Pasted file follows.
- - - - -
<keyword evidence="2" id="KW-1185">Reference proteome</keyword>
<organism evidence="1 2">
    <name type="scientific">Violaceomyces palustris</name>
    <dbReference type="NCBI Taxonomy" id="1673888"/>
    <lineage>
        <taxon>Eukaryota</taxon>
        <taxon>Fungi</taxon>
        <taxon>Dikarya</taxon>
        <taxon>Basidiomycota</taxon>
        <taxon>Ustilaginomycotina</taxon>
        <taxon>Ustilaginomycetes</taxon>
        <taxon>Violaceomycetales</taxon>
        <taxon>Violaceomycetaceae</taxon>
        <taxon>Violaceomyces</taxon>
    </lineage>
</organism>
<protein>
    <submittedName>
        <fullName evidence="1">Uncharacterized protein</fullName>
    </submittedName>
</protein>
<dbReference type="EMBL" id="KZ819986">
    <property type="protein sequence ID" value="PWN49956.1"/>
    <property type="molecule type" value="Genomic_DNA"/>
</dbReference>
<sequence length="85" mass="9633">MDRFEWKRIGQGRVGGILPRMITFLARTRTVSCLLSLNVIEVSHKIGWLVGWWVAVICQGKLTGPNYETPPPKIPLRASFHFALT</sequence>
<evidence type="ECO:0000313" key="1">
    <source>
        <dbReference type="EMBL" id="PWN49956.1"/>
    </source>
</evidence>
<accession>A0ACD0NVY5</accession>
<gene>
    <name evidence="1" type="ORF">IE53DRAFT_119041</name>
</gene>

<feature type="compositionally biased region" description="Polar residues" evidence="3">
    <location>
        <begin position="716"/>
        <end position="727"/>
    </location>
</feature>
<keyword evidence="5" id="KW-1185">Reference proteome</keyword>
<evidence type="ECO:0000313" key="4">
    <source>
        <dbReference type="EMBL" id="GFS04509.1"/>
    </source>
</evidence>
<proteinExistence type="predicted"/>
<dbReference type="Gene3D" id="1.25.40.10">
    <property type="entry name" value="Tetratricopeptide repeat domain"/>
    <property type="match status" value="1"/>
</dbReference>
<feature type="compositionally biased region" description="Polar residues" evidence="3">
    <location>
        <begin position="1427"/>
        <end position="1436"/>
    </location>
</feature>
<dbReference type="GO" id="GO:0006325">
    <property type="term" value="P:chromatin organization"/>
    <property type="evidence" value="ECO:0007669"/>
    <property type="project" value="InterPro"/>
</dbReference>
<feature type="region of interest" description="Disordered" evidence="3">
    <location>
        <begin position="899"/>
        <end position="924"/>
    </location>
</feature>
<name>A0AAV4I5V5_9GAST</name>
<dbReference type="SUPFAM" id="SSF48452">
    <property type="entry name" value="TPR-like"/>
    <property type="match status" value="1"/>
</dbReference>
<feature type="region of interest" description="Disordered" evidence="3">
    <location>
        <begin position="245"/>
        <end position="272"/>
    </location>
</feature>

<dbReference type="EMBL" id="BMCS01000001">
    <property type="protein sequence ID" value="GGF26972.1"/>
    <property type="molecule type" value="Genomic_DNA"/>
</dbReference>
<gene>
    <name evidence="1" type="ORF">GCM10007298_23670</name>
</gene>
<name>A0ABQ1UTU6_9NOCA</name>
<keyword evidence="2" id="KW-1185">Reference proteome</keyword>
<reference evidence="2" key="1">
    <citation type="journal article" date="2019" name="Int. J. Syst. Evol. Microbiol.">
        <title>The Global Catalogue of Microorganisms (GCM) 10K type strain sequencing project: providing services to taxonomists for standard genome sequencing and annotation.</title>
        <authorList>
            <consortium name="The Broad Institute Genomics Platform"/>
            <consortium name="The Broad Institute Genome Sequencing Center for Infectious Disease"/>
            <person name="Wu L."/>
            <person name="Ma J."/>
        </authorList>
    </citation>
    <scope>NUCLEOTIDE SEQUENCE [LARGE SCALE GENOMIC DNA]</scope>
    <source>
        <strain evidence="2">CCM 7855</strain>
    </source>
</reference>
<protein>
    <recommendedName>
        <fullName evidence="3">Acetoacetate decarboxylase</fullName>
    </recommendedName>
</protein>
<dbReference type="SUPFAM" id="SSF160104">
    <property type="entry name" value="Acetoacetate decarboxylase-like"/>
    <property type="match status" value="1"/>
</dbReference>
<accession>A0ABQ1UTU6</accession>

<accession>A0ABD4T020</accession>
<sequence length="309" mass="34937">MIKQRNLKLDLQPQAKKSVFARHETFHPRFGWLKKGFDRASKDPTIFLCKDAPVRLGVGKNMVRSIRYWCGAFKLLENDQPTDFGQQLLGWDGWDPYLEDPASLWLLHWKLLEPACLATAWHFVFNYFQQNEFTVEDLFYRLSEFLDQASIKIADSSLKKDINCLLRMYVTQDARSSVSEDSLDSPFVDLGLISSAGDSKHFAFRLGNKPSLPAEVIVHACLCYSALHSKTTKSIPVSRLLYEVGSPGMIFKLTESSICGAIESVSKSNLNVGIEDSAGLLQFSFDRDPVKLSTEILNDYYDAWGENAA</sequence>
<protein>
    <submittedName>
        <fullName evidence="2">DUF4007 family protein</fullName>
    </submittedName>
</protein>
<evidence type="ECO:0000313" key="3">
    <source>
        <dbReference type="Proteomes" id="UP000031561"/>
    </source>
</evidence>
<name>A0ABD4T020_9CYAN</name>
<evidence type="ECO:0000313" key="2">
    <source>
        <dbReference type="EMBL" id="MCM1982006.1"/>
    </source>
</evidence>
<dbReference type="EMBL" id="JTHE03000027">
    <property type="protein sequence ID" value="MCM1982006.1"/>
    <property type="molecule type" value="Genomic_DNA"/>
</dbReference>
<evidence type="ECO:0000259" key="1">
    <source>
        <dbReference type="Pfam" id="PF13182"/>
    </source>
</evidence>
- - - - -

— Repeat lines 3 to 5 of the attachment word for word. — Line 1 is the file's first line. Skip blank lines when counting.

    <name type="scientific">Violaceomyces palustris</name>
    <dbReference type="NCBI Taxonomy" id="1673888"/>
    <lineage>